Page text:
Office of Technology Transfer – University of Michigan

Differential Current Discharge-Based Pressure Sensor

Technology #4281

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Yogesh B. Gianchandani
Managed By
Joohee Kim
Licensing Specialist, Physical Sciences & Engineering 734-764-8202
Patent Protection
US Patent Pending


Cochlear implants for the deaf are the most successful neural prostheses; however, pitch perception remains relatively poor. Thin-film arrays can offer significant advantages over conventional wires by increasing pitch specificity, allowing greater pitch range, and reducing cost. However, in order for thin-film arrays to overtake wire-bundle technology they must be robust enough for safe insertion into the helical cochlea, stiff enough for deep insertion contain a means for placement and have a modiolus-hugging curl to position the sites close to receptor cells and reduce insertion trauma. To date, thin-film arrays have achieved high electrode count with reasonable robustness, but have not incorporated placement, curl and stiffness capabilities directly into the arrays. Instead, these attributes are achieved through molded or laminated carriers. Such carriers are applied using methods which are similar to the hand assembly techniques of wire-bundle arrays. However, unlike the wire-bundle arrays, it is very difficult and often impossible to apply these molds to the thin-film arrays without occluding electrode sites, tearing the arrays, or experiencing delaminating.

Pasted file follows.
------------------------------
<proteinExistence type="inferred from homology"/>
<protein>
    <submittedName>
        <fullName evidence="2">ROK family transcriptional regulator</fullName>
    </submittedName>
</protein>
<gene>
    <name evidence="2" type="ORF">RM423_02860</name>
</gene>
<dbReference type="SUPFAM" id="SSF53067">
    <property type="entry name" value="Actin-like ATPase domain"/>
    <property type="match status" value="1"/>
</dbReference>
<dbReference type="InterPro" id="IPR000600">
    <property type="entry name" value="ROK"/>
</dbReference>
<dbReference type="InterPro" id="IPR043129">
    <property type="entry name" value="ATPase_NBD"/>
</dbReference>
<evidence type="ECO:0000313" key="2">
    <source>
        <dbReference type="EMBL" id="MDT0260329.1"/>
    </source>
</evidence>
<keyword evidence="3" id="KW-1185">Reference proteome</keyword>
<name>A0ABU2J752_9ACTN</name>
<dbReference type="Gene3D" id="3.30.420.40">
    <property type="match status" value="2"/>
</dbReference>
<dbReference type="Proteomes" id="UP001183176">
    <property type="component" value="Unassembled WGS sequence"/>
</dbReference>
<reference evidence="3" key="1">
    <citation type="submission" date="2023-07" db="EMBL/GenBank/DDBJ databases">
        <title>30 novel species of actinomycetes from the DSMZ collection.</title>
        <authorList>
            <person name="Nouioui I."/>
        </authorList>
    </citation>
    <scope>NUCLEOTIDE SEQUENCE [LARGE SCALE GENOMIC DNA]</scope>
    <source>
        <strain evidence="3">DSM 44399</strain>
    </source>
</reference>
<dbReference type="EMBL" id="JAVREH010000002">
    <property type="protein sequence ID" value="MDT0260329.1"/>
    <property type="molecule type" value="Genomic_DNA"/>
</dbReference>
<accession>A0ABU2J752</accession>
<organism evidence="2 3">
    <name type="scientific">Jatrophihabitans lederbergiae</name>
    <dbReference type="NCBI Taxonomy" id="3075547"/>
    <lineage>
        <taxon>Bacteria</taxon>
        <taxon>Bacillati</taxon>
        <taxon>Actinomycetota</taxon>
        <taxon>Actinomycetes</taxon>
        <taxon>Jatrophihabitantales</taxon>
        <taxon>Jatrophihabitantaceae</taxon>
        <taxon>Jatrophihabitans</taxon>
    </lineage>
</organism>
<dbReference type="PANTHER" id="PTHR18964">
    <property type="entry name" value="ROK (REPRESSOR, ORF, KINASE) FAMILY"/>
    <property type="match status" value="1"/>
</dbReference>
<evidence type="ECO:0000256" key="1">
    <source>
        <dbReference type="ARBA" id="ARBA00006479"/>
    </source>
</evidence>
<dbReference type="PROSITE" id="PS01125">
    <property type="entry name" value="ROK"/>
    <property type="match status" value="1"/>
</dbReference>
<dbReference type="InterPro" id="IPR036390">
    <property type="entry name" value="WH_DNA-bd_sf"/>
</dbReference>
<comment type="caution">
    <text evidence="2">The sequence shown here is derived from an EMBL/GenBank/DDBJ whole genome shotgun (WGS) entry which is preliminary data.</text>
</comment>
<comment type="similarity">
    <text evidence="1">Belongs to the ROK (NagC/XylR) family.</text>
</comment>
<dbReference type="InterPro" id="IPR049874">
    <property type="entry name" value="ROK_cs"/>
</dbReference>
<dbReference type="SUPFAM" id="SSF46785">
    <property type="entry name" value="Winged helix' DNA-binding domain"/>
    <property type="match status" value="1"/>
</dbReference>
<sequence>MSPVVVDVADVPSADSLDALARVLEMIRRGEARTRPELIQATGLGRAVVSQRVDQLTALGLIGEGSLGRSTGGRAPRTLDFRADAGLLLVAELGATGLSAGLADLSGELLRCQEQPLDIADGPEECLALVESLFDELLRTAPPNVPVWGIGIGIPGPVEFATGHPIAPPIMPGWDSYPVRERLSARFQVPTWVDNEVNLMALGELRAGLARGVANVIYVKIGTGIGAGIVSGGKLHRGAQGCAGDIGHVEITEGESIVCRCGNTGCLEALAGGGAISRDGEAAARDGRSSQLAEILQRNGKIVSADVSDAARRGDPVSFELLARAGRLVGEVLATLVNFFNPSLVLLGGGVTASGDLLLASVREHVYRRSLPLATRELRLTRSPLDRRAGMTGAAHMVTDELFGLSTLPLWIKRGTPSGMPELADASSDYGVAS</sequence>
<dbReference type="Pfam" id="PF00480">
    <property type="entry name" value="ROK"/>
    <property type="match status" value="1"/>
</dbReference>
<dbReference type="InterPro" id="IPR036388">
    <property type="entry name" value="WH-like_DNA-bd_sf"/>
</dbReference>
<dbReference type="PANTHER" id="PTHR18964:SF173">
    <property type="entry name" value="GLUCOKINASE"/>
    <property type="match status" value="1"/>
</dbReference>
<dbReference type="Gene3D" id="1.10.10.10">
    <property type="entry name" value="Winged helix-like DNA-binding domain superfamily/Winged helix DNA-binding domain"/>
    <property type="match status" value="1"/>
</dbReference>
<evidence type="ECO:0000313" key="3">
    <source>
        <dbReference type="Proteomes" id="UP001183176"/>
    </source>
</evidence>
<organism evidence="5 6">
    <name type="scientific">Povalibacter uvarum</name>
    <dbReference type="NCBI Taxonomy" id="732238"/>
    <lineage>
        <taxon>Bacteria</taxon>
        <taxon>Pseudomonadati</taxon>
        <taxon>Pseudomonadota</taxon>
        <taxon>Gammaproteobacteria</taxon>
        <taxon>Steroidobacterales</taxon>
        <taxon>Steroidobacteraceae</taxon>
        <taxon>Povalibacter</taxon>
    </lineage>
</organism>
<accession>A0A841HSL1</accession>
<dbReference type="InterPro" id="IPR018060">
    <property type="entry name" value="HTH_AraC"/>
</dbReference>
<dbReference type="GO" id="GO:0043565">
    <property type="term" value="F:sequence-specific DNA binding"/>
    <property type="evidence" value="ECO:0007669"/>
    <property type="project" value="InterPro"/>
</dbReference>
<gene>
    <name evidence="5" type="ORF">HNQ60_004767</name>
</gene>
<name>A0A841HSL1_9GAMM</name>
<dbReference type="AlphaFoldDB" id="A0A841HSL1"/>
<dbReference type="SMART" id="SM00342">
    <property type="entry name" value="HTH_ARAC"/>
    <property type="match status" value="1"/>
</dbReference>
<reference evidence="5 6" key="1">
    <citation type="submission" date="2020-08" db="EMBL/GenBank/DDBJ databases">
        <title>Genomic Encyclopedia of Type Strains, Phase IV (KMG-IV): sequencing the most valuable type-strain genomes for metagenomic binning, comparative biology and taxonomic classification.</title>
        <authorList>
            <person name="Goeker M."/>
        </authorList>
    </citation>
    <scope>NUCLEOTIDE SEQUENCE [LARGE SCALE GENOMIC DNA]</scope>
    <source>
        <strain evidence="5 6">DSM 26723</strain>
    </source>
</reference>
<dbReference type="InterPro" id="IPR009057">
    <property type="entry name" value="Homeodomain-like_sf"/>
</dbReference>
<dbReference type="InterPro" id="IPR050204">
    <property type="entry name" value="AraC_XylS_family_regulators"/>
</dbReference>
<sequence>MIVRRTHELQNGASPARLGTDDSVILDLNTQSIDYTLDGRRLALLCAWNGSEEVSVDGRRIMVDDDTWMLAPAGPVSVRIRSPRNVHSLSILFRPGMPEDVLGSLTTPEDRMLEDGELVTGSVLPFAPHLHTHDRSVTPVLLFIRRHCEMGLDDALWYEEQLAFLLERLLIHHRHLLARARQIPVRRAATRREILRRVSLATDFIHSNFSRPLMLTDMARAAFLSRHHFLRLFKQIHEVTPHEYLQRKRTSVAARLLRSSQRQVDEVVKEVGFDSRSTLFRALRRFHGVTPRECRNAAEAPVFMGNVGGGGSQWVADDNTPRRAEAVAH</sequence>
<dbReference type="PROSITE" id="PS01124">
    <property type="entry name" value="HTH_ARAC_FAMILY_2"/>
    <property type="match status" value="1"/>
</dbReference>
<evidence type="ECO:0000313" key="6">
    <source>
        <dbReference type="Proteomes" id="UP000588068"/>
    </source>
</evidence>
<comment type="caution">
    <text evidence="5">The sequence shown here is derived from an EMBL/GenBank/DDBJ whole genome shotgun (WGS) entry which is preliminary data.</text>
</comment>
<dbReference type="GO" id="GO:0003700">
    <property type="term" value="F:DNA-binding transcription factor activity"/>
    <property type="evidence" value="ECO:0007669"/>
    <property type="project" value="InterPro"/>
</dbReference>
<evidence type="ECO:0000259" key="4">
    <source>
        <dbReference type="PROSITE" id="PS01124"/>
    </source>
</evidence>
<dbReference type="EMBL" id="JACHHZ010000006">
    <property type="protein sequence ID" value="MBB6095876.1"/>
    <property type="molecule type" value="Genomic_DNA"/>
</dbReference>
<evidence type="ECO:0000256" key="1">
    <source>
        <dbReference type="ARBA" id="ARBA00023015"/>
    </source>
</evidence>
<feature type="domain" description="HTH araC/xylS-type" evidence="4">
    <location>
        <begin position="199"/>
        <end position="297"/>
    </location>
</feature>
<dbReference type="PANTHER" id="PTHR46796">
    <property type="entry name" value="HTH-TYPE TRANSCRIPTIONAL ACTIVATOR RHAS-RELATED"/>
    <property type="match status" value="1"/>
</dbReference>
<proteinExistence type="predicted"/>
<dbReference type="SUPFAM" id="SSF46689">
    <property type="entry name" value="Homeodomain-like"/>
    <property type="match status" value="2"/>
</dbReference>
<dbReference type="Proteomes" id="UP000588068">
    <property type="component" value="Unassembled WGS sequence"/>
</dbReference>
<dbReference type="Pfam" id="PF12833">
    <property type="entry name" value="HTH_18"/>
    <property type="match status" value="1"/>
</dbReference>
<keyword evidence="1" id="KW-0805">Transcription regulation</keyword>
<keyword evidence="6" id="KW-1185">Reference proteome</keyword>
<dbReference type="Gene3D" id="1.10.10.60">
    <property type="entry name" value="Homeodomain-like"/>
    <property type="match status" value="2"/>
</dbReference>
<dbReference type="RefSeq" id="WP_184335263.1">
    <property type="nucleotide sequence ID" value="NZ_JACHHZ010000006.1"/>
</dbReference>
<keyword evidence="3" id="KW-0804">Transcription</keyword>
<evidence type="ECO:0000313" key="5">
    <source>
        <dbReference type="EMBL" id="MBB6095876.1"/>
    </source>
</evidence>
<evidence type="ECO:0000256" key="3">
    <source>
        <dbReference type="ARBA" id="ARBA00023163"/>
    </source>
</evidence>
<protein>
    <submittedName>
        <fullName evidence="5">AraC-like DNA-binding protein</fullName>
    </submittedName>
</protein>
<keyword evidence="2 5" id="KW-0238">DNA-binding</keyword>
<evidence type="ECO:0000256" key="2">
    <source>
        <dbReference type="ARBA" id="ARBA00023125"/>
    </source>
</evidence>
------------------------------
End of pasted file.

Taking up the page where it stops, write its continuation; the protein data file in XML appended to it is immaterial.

Researchers at the University of Michigan have invented methods of making thin-film cochlear electrode arrays with high site density, built in curl and integrated positioner. The array can be made out of all polymer and metal layers for a high degree of flexibility and robustness. Curvature can be built into the array with the addition of a curling layer placed partially or fully over the array during batch fabrication. This layer can be comprised of any material or combination of materials which can be added during batch fabrication and made to curl post fabrication. Examples of such layers could include but are not exclusive to stressed metal layers or conducting polymers. A channel can be integrated onto the array and with the aid of a passive/active stylet wire the channel can be utilized to straighten a curled array and/or fix a straight array for implantation. The stiffness of the channel can be tailored by changing its continuity with indents molded into the structure, slots cut out from it or a combination of both.

Applications and Advantages


  • Cochlear Electrode Array
  • Neural Probes
  • Fluid Delivery


  • Highly flexible and robust
  • Fabrication process has fewer steps thus reducing production cost